On the other hand, it may be easy to imagine that such issues have been ironed out, given the very advanced state of medicine and it's associated technologies. Any practice or policy put into effect to deal with things like this would be based on what was ultimately best for the ship's survival, and frankly I think most pilots would choose to impose a proven effective practice that minimized the negative effects of fatigue.

There is a lot to consider about this question, and I honestly had not thought about it until now... good question, bravo!
#7 - 2017-06-01 00:35:31 UTC
What a great question and thing to ponder about Teinyhr.

A long time ago I was a volunteer in a village on an island in Micronesia. The work day for the males was based on tides. Low tide was no good, your boat or raft would be sitting on a mudflat, and many meters away from the waterline. Also, fish weren't very active during low tide. Wave action wasn't stirring things up and moving food around.

So, the work day was based more on tides (lunar cycles) than on sunlight (cyclidian cycles). Guys could shift their sleep schedules to match when they needed to work, and when they should sleeping to get ready for a long day or long night of work. No problem sleeping all day or all night for them, really. Matching that was tough for me, because I taught in the village school, and followed a clock/circadian sleep cycle. My schedule was determined by a clock. Theirs were determined by lunar cycles. They seems to do OK at it.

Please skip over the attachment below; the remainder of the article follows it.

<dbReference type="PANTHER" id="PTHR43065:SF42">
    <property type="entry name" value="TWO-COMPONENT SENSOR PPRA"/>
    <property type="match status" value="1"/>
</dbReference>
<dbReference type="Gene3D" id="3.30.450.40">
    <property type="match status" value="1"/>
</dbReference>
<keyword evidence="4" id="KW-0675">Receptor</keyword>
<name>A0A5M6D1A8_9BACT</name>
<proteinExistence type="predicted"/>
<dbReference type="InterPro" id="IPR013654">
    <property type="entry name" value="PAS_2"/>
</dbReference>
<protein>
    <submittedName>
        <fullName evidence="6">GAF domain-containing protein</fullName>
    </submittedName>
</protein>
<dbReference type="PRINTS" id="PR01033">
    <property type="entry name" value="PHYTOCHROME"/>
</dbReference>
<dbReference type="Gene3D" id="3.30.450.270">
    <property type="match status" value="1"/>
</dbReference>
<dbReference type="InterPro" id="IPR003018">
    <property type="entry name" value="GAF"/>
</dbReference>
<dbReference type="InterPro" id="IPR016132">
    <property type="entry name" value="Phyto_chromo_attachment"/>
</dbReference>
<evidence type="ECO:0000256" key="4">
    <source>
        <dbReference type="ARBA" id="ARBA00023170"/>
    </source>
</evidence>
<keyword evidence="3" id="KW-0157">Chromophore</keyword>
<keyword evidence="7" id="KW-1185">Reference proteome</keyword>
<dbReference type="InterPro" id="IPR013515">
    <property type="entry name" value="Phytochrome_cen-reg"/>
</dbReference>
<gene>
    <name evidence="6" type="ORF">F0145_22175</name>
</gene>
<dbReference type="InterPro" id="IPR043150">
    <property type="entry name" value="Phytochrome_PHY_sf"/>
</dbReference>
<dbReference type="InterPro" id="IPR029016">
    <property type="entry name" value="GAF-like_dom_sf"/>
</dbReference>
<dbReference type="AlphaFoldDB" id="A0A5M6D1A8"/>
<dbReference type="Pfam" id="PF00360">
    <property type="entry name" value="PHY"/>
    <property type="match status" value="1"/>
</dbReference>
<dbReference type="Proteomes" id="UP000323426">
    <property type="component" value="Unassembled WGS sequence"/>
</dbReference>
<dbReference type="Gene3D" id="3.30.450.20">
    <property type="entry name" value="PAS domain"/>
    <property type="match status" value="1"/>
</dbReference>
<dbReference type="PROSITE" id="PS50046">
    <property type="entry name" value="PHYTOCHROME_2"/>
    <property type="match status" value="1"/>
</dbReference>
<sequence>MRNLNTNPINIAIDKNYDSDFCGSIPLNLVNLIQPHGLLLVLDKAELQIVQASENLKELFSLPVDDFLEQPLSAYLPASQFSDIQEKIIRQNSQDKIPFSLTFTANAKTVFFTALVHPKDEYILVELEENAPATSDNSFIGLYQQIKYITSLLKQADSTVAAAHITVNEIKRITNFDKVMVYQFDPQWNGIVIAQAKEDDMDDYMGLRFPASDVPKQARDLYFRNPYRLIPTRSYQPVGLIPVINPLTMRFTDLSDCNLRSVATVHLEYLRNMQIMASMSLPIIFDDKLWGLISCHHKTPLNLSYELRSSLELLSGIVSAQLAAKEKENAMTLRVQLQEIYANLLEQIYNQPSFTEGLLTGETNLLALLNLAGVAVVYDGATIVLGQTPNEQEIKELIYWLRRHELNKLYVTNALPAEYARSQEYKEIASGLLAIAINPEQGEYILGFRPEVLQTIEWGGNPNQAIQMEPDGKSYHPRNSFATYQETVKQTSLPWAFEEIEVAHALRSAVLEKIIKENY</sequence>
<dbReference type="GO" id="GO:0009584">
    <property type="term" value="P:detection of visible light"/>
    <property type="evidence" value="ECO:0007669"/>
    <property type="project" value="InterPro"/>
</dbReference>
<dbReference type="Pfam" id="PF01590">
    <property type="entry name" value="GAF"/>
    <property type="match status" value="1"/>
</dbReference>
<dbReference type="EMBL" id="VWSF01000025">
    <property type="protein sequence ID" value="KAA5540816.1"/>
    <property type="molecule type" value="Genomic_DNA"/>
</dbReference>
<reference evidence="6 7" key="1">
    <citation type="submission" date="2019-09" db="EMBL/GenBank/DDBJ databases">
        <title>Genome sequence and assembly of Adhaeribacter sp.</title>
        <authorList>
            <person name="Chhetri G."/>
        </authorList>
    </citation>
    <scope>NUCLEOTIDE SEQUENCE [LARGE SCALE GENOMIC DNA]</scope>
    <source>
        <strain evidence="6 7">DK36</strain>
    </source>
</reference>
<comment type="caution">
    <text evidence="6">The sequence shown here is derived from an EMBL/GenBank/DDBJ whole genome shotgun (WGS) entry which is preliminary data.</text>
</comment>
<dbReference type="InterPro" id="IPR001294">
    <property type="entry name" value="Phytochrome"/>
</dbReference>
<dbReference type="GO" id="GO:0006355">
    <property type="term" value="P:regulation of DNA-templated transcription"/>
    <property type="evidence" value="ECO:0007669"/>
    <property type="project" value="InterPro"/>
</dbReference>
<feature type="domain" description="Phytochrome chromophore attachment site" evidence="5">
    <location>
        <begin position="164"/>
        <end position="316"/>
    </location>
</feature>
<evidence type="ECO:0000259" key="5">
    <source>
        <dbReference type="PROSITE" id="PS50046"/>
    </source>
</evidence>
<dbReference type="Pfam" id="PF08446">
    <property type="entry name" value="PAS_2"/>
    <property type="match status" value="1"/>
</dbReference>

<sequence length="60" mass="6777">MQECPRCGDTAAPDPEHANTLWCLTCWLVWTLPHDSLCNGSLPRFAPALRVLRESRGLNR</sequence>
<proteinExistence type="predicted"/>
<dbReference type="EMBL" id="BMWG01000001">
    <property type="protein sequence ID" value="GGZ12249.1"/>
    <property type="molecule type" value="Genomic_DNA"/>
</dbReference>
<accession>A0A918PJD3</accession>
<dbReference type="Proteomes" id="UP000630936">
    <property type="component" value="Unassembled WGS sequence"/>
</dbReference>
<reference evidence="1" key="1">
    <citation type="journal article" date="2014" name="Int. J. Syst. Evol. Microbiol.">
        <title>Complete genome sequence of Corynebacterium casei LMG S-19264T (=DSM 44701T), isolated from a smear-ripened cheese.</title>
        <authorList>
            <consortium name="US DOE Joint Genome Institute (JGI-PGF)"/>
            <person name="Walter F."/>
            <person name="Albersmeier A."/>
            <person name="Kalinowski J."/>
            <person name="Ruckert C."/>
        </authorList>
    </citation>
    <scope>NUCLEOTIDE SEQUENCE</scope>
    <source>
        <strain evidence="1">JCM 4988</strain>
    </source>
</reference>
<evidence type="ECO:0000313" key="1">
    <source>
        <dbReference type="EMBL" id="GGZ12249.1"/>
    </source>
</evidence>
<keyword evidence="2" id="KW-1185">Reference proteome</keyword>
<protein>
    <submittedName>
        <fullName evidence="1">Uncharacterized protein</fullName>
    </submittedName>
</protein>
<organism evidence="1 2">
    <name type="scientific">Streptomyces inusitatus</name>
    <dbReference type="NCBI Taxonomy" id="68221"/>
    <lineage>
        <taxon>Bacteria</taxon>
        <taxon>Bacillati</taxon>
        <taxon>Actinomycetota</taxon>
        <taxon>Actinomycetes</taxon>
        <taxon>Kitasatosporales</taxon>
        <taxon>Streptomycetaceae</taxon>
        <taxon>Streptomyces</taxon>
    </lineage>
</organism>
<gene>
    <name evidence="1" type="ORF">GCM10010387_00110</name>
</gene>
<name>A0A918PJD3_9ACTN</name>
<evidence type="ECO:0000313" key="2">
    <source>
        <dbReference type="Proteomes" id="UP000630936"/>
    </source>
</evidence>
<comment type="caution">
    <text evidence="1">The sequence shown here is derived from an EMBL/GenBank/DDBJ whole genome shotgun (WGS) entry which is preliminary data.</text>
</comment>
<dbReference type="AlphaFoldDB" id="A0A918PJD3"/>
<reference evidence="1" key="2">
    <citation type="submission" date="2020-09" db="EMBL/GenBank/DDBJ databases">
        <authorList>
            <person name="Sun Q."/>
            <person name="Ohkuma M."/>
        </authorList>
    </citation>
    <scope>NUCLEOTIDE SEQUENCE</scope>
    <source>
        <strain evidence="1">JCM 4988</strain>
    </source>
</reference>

And not too long ago, some researchers found a study about peasant farmers in France around 1700. The scientist recording about them back said that their work and sleep patterns depended on the season.
-During the spring planting season, they worked hard, and went home and went to bed early.
-During the summer growing season, they worked less and just tended crops, and spent more time going to festivals, church, etc. during the longer daylight hours.
-In the fall, they worked like hell, many hours per day, to bring in every scrap of the harvest and get it preserved for later eating.
-During the long, cold, dark winters, they kind of hibernated in their cottages. That was partly to preserve food and heating fuel. Less activity, less calories burned, less heating of open spaces needed. They'd just wake up at some traditional times, have meals together, stir around and gather stored food and fuel, go to church on Sunday and greet neighbors, etc. But most of the day and night was spent sleeping.

So, from those two, I'd speculate that humans in New Eden would be able to adapt their sleep patterns to match the patterns of the planets they live on and grew up on. And that the local societies would have traditions and lifestyles evolved to match the local sun cycle and local moon/moons cycles. What might be difficult could be having to adapt to working on an 'external clock' schedule. For example, a universal CONCORD clock, or the sleep cycles external visitors/administrators/business people run on and expect. And considering New Eden people and the emphasis on commerce and being brutally self-serving, that might happen quite a bit. A lot of room for speculating about a world as a setting for a story, I'd think.